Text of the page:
Americans are getting about one-third of their calories from outside the home, according to a new report by the Center for Science in the Public Interest. We’re also eating out twice as often as we did in 1970, and restaurant foods are an important contributor to rising rates of overweight and obesity. Let’s face it eating out is a part of our lifestyle, and according to recent polls, two-thirds of Americans support requiring chain restaurants to display calorie content on the menu boards and menus of their favorite eateries.
The Menu Education and Labeling (MEAL) bill, introduced to Congress last November, would require fast-food and other chain restaurants (with ten or more outlets) to list calorie counts of fast food menu boards, and would require table-service chains to list calories, saturated plus trans fat, carbohydrate and sodium on printed menus. This bill would apply only to standard menu items, and not changing items. Quite simply, a McDonald’s Big Mac has 590 calories no matter where you get it. Why not make it easy for people to find that out?
On a typical day, the National Restaurant Association estimates that more than four out of ten adults patronize restaurants, and when people eat out at restaurants, they don’t eat as well as at home. They consume more calories and saturated fat, fewer nutrients, like calcium, and less fiber. Children eat almost twice as many calories in an average restaurant meal than in a home-cooked meal (770 versus 420 calories). Nutrition labeling would provide clearer information and an important tool to allow people to make informed choices for this significant, and growing, part of their diet.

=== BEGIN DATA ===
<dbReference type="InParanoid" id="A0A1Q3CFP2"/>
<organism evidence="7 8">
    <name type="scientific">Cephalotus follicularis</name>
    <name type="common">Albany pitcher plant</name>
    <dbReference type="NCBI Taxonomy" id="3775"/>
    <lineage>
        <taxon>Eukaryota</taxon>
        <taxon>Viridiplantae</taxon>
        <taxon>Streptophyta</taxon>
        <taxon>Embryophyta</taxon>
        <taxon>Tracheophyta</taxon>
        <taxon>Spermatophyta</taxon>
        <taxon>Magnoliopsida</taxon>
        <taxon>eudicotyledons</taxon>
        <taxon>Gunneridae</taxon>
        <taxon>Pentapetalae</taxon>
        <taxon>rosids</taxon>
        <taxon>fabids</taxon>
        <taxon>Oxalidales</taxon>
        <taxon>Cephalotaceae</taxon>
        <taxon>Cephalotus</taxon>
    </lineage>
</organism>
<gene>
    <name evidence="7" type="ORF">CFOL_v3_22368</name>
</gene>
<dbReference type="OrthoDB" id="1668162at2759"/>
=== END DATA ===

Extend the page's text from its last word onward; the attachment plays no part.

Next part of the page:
Some menu items have more calories and fat than anyone would guess. A single slice of carrot cake from The Cheesecake Factory chain has 1,560 calories and 23 grams of fat more than a day’s worth- of artery-clogging saturated fat, according to the report. Extra value meals most often mean extra calories and fat, like the Quarter Pounder with Cheese Extra Value Meal. It would take an average-sized woman 2 hours of running to burn off the 1,550 calories it contains, or 50 minutes to burn off the 250 calories in a 20 oz. Coke.
The high levels of obesity in the U.S. are attributable to both unhealthy eating and physical inactivity, and both most be addressed to help reduce obesity, heart disease, cancer and other diseases. Three-fourths of adults report using food labels, and people who read these labels are more likely to have a diet lower in fat and cholesterol and higher in vitamin C. The U.S. Surgeon General and Department of Health and Human Services’ “Call to Action” on obesity recommends “increasing availability of nutrition information for foods eaten and prepared away from home.” Under the current system of voluntary labeling, about two-thirds of the largest chain restaurants do not provide any nutrition information. Restaurant foods, according to CSPI, are an important contributor to rising rates of obesity and overweight. Going public with the information would allow us to eat and know, not just eat and guess!